Conversation drags as Ní Shuilleabháin holds back
RTÉ’s new host is a welcome female voice, but could learn from Miriam O’Callaghan’s empathetic style
Miriam O’Callaghan’s theatrical but palpable empathy is something new Sunday morning radio show host Aoibhinn Ní Shuilleabháin could learn from. Photograph: Eric Luke/The Irish Times
Given the phalanx of male broadcasters that dominates RTÉ’s radio schedule, the first Aoibhinn and Company (RTÉ Radio 1, Sunday) came as a refreshing change, featuring a brashly feminine persona, hell-bent on blowing away gender stereotypes. The only problem was it was not the presenter, Aoibhinn Ní Shuilleabháin, but rather her guest, Panti, Ireland’s best-known drag queen.
In truth, Ní Shuilleabháin was interviewing Rory O’Neill, Panti’s alter ego, but even in this guise his presence eclipsed that of his genially inoffensive host. A scientist, a singer and a former Rose of Tralee as well as a broadcaster, Ní Shuilleabháin on paper appears the kind of strong female figure capable of filling the key Sunday morning slot currently vacated by Miriam O’Callaghan. On air, however, she struggled to stamp her personality on proceedings.
Given the focus of her programme is the interviewee, this was not necessarily a bad thing. Apart from remarking that she shared the Mayo birthplace of her guest, Ní Shuilleabháin allowed O’Neill the space to tell his story. “Is Panti braver than Rory?” was the closest thing to a probing query.
It helped that O’Neill was an upbeat chap with an interesting tale. A “disconnected” teenager, he came to terms with his sexuality after “a slow-burning realisation that I was different”: in the rural west of Ireland in the early 1980s, he had felt like “the only gay in the world”. He also spoke about his initial shock at learning he was HIV-positive in the mid-1990s, though the news did not bring on the dark funk so beloved of confessionally inclined interviewers. “I amazed even myself,” O’Neill said. “I didn’t super freak out about it.”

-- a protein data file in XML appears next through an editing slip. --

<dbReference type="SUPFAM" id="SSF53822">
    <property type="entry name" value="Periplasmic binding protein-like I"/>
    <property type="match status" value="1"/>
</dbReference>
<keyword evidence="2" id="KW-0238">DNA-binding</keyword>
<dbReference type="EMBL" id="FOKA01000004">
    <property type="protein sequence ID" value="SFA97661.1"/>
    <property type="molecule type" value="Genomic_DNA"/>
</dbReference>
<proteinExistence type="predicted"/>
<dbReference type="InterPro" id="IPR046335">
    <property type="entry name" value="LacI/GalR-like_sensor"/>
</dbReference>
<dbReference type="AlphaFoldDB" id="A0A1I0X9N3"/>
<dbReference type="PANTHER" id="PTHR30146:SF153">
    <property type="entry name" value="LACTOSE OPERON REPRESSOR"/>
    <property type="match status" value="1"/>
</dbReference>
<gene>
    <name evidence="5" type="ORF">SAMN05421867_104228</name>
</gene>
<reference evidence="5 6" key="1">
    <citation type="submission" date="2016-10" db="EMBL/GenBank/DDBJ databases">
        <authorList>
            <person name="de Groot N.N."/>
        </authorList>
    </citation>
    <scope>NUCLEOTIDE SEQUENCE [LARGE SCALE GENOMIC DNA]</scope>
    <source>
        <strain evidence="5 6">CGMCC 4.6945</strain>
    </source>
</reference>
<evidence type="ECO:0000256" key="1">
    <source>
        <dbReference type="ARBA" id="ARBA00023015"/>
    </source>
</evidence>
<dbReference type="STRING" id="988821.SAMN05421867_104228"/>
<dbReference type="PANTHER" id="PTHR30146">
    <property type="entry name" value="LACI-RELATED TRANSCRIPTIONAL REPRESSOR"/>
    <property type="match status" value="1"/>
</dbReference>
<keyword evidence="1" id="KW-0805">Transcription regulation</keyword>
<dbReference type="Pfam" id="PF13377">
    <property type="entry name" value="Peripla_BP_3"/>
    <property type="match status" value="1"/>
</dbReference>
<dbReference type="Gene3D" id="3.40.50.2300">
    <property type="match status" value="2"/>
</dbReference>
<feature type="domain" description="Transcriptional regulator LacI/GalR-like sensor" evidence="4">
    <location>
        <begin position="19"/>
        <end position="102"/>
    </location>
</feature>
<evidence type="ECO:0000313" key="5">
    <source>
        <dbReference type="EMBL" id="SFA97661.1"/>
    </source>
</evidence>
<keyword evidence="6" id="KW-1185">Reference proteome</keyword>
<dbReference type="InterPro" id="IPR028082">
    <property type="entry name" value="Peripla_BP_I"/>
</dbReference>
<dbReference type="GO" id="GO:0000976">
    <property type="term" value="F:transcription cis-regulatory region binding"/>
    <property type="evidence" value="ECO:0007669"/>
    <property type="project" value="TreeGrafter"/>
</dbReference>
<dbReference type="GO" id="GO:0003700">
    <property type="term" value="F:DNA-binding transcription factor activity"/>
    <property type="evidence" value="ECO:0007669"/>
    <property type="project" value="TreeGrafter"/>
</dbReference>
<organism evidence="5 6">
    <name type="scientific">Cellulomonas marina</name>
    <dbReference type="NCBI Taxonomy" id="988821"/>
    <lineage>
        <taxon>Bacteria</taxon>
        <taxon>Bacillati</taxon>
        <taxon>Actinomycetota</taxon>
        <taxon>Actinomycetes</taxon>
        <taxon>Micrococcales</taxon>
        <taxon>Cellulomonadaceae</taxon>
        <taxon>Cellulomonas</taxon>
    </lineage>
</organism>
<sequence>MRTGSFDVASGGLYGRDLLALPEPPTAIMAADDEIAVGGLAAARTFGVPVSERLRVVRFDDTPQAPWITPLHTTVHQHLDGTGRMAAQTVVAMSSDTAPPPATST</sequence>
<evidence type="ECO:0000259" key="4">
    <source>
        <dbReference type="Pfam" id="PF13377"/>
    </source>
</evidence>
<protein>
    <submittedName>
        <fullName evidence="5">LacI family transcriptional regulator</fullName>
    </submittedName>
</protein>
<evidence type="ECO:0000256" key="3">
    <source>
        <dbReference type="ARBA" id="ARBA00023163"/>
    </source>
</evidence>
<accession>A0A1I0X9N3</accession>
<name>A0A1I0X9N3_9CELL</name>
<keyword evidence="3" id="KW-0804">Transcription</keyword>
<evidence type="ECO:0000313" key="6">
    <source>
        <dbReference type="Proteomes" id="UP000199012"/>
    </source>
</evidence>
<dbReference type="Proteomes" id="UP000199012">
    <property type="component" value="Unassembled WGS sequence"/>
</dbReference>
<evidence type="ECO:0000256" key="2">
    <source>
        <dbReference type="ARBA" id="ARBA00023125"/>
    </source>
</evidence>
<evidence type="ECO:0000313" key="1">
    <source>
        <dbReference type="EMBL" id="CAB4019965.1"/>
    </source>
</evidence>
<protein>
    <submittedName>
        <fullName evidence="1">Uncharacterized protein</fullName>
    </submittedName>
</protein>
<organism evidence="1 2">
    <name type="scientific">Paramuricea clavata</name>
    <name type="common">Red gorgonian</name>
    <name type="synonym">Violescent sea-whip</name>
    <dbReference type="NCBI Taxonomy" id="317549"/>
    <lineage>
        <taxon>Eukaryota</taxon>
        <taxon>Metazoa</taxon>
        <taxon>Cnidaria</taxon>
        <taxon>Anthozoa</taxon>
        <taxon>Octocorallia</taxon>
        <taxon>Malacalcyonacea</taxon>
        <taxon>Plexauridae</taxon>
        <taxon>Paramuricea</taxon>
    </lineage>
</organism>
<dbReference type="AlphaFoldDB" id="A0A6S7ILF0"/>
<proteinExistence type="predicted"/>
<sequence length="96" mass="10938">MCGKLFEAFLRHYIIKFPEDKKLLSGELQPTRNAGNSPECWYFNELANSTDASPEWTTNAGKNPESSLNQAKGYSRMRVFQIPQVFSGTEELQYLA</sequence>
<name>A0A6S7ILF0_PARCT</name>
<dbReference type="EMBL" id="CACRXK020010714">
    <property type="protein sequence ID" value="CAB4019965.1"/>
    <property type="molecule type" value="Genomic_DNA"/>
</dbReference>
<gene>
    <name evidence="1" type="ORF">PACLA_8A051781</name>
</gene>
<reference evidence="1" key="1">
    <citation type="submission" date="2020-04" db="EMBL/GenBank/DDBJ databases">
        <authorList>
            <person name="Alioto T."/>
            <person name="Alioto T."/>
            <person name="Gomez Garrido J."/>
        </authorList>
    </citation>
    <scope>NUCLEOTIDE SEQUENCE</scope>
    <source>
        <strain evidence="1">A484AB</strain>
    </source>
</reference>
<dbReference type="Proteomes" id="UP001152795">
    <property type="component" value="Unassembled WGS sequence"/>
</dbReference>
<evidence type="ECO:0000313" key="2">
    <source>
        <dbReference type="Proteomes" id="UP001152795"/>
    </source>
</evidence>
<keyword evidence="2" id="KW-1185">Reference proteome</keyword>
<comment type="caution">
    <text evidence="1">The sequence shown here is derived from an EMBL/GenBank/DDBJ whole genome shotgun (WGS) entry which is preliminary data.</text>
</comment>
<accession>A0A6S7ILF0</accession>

Ní Shuilleabháin gamely attempted to bring more shade to proceedings, suggesting she “would have crumbled in that situation”. O’Neill, however, was not swayed from his natural optimism, which he attributed to his laidback father and secure family upbringing. There were more glaring gaps, such as divining what drew him to dressing in drag in the first place.
Being Panti, he said, is like wearing a mask that exaggerates the more outrageous aspects of his personality while inviting others to spill their secrets. “People relate to drag queens in an open way,” he said, “perhaps because they think you’re not going to be shocked or judgmental.”
Ní Shuilleabháin came across as similarly unflappable, but may yet need to reveal her more personal side if she is to get less forthcoming guests to open up on the show.
Neither host nor guest held back on The Business (RTÉ Radio 1, Saturday), as the presenter, George Lee, conducted a forthright conversation with anti-austerity author Mark Blyth. A politics professor at Brown University in Rhode Island, Blyth’s Scottish accent emphasised the fact he was not from privileged Ivy League stock, as did his bracing broadside against hairshirt policies.